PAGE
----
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Much to Say

A Jon Post

There is much to say and much to show.

I worry that we’ve lost many who may have read this blog and prayed for us over the last many years because we have nearly stopped updating here. There are few things I regret more than our loss of consistent communication with so many.

While we have been so unfaithful in writing here, so many of you have continued to show your faithfulness in prayer, words of encouragement, and support over these many years. We have said it many times before, but we are so proud to be a part of the Kingdom of God. You show us always how wonderful a family it is.

2018 has come fully into its own here at Casa Ahavá. As many of you know, our precious Irene walked her final steps on earth last month. Her journey of cancer ended in her bed at Casa Ahavá. When she arrived to live with us in May of last year, we expected 4-5 months of life at best. When she visited her family in July and called us panicked and in pain, we rushed to bring her back and expected only weeks. It is a testimony to the grace of God and His favor on Casa Ahavá that she stayed alive through the end of the year, was able to spend Christmas and New Year’s Day with her daughters and was able to return here to Casa Ahavá to spend her last days. The December month was such a dream of hers to reach. Her heart was satisfied by her time with her 3 small girls and she returned to stay with us with a smile. Her last day had little pain, she was able to see the sunshine, speak with our daughters and then went to spend her final hours doing the hard work it is to die well. She endured the pain of metastatic breast cancer and, after some hours of that struggle, laid down and stopped. She finished. It is well.

We have 4 other women at Casa Ahavá. Three, Joana, Isabel, and Isaura, carried over from last year and one, Ana, has just arrived last week. Joana, Isabel, and Isaura all continue to make our hearts smile each day. We are looking to schedule a surgery for Joana soon with hope that she recovers quickly. Isabel has finished her treatments and we rejoice with her that she will be reuniting with her family within the next few weeks. Isaura has struggled with her health and we are praying with her that her body respond well to treatment and, if not, that we see clearly how we can best walk with her through that. Ana speaks almost no Portuguese so we are left to practice the little bit of Ndão (her language) we know and smile and gesture and laugh with her. Pedro speaks Ndão well so he has been invaluable to Casa Ahavá in helping Ana feel welcome.

There are two men here as well. Armindo and Guerra. I’ve been able to play some checkers and even installed an outdoor speaker and music system in our thatch area where we can sit in the shade and listen to current events and music. It always makes me smile to see them relaxing there and enjoying the outdoor breeze.

Last week all four of our daughters and I (Jon) got the flu together and we are working hard to recover from that. It has been a frustrating many days of staying inside away from all of our patients where a flu infection could be serious and even life-threatening. Selah, especially, loves to go see her “tias” (Portuguese word for Aunties) and even wandered out there a couple days ago while we weren’t looking. It is hard to keep away from everyone but we don’t want to bring unnecessary risk to our patients’ health.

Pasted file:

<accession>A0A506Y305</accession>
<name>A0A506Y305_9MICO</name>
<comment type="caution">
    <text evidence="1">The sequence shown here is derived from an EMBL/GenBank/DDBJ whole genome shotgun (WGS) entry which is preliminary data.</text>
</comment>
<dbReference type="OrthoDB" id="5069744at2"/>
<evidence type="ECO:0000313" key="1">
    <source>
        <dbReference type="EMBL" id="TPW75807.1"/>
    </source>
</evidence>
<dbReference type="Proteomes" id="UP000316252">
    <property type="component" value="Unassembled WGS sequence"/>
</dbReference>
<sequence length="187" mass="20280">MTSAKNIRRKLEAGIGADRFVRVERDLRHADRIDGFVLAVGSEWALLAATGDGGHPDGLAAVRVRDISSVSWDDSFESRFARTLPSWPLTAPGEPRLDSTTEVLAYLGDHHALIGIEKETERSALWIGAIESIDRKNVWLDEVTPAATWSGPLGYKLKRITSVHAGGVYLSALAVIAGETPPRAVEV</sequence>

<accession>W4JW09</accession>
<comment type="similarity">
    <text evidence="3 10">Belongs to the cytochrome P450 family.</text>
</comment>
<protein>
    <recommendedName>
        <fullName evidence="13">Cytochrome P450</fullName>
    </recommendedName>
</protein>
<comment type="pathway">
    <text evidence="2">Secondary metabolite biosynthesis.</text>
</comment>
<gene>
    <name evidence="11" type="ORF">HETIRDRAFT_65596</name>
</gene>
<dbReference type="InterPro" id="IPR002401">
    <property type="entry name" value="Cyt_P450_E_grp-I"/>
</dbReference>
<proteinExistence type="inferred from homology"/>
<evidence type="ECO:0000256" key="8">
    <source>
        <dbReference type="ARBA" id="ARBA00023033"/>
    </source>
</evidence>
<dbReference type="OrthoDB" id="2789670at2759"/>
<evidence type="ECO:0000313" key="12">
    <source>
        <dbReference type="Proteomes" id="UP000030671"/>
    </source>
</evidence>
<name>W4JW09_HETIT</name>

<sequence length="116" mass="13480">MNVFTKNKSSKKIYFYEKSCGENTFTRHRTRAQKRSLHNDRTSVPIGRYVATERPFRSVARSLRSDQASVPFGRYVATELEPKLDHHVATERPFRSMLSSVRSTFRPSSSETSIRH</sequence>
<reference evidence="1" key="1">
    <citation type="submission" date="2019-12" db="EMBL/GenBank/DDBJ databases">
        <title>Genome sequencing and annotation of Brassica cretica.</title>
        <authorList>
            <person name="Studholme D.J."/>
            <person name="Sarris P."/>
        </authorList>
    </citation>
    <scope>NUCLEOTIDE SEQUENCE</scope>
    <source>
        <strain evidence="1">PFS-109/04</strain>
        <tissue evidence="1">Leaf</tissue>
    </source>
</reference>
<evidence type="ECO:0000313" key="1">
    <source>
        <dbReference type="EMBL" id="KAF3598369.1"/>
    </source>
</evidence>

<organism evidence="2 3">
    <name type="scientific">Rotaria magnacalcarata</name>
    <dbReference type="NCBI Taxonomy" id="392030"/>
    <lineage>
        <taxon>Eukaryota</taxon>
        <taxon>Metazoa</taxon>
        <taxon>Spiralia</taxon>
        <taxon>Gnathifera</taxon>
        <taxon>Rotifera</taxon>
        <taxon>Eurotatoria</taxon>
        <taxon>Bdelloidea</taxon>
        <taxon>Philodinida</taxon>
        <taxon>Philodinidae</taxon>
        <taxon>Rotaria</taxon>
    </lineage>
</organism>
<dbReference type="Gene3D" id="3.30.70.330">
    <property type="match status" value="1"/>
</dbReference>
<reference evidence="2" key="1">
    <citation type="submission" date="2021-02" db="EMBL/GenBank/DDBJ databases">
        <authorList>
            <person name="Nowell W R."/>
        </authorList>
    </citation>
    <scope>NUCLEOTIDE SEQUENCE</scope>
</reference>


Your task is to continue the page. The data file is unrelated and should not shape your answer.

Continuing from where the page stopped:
We continue to look for ways to best serve our patients and make Casa Ahavá more a home. We continue to look for ways to bring Christ into this family and focus on His kingdom instead of our own.

Thanks for being there with us through all of this.

Reflecting on 2017

Layne Post

As the year comes to an end and I reflect on 2017, I think of the extremes the this year held. My heart swells and aches as the memories pass.

The first half of the year was finishing the construction of our new home and place of ministry. It was stressful and busy, yet full of excitement and anticipation. A vision begun some three years prior was being birthed before our eyes! We had a handful of ladies with us, but our hospital ministry felt slow as the new house demanded so much attention. In reflection, the months feel like a blur; they went fast and furious and just like that we were living in new place. Now, it is difficult to imagine that we’ve only been in our home around 7 months, being that we feel so deeply settled. What grace!

Towards the end of May we received our first round of new patients at the new place. I remember being briefed on a lady named Irene and feeling a bit concerned about the care she might require. When Jon pulled up with the car full of ladies the girls and I went out to greet them; it felt good to see the rooms fill up, a vision become reality. Irene seemed to make regular improvements and the house felt abuzz with life and community, including disagreements and conflict, but balanced with laughter and song. God’s grace was evident, and our hearts overflowing.

August brought with it suffering and a heaviness of spirit. One of our patients passed away suddenly, which shook our community to the core. We received multiple terminal diagnoses for multiple patients and the weight of it all seemed to hover. Irene had taken a turn for the worse after a short trip to her home up north and now her condition demanded more than we had ever given. We felt wearied as the days passed slowly. God’s grace was sufficient, though at times it felt only moment by moment.

The following months could best be described as a roller coaster, mainly in our care for Irene. Our lives felt lived hour by hour, never knowing what the future held. It was unsettling, disruptive, and painful. We found strength and endurance we could not have fathomed possible in the quiet, consistent pursuit of a Savior who bears our burdens. (Psalm 68:19) We learned to find peace in a Person, not a circumstance. (Ephesians 2:14) And we learned to be still, knowing He is God, and we are not. (Psalm 46:10) We attempted the best care we could offer to the other patients, as well as being parents to our precious littles. In hindsight, I am able to see there was truly grace for all.